Motorola rejects Malaysian bribery allegations

Opposition MPs have accused the government of awarding Motorola a contract in order to keep the company from relocating operations to China
Written by Lee Min Keong, Contributor

Motorola has rejected allegations that it broke any local laws pertaining to its reinvestment plans and involvement in a government contract in the Malaysian state of Penang.

The country's opposition parties made claims the Malaysian government was arm-twisted into awarding Motorola a contract worth one billion ringgit (£155m), as an incentive to discourage the US telecommunications giant from pulling out of Penang and relocating to China.

Penang is a major site for Motorola's global operations, housing the company's manufacturing facilities and a research and development centre. Operating in Penang since 1972, Motorola employs about 4,000 people in the state.

"As a responsible corporate citizen, Motorola abides by the laws and regulations of each country in which we operate," said Tham Mei Ling, communications and public affairs manager of Motorola Malaysia. "This includes competing fairly and openly to provide the best possible solutions for our customers, who seek world-class communications systems."

"Motorola is guided by principles of uncompromising integrity and the highest ethical standards. Our commitment to transparency and strict code of conduct define the way we act and do business," Tham told ZDNet Asia in an email interview.

The issue had swirled into a major controversy in the lead up to Malaysia's recent general elections.

A confidential letter on the deal, penned by outgoing Penang chief minister Koh Tsu Koon to Malaysian prime minister Abdullah Ahmad Badawi, was leaked to the opposition Democratic Action Party and People's Justice Party early this month.

The letter, dated 3 December, revealed Koh had pleaded with Abdullah to offer Motorola a one billion ringgit project involving the upgrading of the Malaysian police force's radio network. In exchange, Motorola would stay put in Penang and pump in an additional investment of 350 million ringgit over the next five years.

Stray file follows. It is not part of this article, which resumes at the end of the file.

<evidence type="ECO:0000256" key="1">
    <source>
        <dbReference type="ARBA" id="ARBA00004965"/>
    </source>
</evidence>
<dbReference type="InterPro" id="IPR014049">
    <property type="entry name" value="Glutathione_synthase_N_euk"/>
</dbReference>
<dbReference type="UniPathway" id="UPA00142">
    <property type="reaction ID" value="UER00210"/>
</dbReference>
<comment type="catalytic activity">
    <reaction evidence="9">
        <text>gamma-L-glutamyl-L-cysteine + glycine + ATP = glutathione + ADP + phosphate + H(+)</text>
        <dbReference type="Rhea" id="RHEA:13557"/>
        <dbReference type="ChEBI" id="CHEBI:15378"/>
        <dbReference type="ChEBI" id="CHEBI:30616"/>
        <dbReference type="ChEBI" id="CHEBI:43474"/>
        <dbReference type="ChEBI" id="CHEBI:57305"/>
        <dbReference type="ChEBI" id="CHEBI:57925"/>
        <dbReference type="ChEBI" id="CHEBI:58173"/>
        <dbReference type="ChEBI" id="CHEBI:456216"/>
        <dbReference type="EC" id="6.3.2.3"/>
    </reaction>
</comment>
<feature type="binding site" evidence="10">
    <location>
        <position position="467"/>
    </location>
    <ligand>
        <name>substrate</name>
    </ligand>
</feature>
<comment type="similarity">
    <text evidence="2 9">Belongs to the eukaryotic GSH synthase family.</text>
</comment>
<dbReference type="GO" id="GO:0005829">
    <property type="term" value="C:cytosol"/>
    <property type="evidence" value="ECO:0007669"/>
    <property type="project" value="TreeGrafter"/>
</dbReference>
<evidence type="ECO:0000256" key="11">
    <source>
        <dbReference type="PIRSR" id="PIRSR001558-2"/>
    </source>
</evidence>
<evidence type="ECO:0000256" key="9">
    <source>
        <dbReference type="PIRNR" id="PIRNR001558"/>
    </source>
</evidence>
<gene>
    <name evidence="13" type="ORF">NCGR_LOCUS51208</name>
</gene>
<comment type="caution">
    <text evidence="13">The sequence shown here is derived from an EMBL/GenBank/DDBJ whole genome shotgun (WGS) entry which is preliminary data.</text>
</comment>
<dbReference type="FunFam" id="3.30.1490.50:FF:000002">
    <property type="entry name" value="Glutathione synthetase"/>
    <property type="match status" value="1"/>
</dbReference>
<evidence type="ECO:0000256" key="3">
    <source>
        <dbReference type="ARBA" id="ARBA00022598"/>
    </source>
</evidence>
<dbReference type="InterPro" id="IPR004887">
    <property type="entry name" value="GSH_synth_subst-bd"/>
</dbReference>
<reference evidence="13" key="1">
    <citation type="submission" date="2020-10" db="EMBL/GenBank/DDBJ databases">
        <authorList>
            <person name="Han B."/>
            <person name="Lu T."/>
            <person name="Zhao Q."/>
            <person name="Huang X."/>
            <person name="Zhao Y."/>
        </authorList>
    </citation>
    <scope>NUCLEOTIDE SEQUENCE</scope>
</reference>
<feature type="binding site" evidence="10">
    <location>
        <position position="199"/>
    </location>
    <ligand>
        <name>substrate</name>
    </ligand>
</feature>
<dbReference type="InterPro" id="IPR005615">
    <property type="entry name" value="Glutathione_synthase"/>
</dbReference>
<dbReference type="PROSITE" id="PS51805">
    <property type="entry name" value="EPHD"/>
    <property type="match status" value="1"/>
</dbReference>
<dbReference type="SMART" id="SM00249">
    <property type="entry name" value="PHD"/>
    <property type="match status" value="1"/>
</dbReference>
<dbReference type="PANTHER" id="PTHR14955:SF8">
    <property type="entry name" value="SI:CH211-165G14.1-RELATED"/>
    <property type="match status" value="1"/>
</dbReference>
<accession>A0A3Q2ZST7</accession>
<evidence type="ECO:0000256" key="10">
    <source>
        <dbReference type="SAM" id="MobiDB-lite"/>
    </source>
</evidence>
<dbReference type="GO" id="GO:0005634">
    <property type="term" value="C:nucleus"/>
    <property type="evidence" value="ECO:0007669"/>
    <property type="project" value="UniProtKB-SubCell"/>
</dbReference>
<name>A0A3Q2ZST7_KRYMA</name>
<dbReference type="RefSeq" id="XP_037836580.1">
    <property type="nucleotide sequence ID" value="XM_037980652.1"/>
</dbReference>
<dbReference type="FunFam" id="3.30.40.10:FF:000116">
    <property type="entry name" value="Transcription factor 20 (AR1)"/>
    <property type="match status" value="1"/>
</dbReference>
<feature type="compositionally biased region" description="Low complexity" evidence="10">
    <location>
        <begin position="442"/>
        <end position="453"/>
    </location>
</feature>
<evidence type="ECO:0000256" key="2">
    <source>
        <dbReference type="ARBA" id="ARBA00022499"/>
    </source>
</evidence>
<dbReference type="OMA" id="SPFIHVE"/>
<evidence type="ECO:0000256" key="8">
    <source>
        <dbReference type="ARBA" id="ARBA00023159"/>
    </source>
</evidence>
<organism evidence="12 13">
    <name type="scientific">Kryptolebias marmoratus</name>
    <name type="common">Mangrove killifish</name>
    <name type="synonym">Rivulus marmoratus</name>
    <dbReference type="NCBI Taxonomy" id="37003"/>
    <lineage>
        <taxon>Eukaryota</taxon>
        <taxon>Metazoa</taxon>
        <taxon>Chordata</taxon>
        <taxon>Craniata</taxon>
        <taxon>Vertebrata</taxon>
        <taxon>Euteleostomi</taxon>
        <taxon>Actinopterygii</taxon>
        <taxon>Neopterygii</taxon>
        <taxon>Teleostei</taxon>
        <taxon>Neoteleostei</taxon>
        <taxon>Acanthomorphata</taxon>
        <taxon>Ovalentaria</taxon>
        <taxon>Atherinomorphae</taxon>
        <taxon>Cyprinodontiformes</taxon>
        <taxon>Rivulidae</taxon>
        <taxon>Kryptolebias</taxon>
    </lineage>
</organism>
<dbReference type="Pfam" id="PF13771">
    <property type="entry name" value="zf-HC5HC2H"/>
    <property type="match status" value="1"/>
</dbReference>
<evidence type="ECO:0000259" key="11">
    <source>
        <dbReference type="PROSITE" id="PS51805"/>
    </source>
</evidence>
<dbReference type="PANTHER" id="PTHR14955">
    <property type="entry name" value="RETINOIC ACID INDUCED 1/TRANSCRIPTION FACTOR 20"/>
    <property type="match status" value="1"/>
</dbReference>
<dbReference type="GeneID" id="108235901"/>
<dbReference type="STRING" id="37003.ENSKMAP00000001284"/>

On 26 February, Motorola's senior vice president, Gene Delaney, announced the company would reinvest 350 million ringgit in the Malaysian state, following a recent deal awarded by the government to the telecoms company to deploy public-safety communication products.

According to a report by Malaysian online news provider Malaysiakini, in the 3 December letter to Abdullah, Koh stated he was "very concerned" over disclosures Motorola was on the verge of announcing they would be "pulling out their entire operations in Malaysia".

Koh said Motorola's pending decision "was not a threat for a bigger and new contract" but a "necessary business strategic response" to the perceived lack of support from the Malaysian government.

The outgoing chief minister told Abdullah that Motorola "will have no choice" but to move their product headquarters and related operations to another country, probably China, which Koh said had been "wooing Motorola very aggressively".

The letter warned that, if the deal was not offered, its "catastrophic impact" would be "politically very detrimental", especially in the run-up to last week's general elections.

Koh last week confirmed he wrote the letter to the prime minister, noting that it was vital to retain Motorola in Penang, as it provides some 10,000 jobs in the country. He said local companies would be impacted if Motorola pulled out and noted that Motorola had invested five billion ringgit in Malaysia over the last 40 years.

Koh rejected notions that bribery was involved in the deal, saying: "Bribery means the money goes into the company or pocket not in payment for anything, [when the actual deal involves] equipment, system, network and the whole infrastructure to be built."

Motorola declined to comment directly on whether its 350 million ringgit-reinvestment plan was linked to the government's move to award the company the radio-network contract.

"All projects with our customers, which include the government, can only be disclosed when details of the contract are finalised," said Motorola Malaysia's Tham.

Dispelling reports that it was planning to exit Penang, Motorola said it was "fully committed" to its presence and ongoing investment in Malaysia.

Tham said: "We aim to continuously invest and grow our presence in Malaysia, focusing on key areas such as human capital and R&D technology developments."

The manufacturing sector comprises some 42 percent of Penang's gross domestic product and employs about 200,000 workers, half of whom are in the electronics sector. Penang houses the offshore operations of multinationals such as Intel, Dell, AMD, Sony, Agilent Technologies, Seagate, Jabil Circuit and NEC.

Lee Min Keong is a freelance IT writer based in Malaysia.

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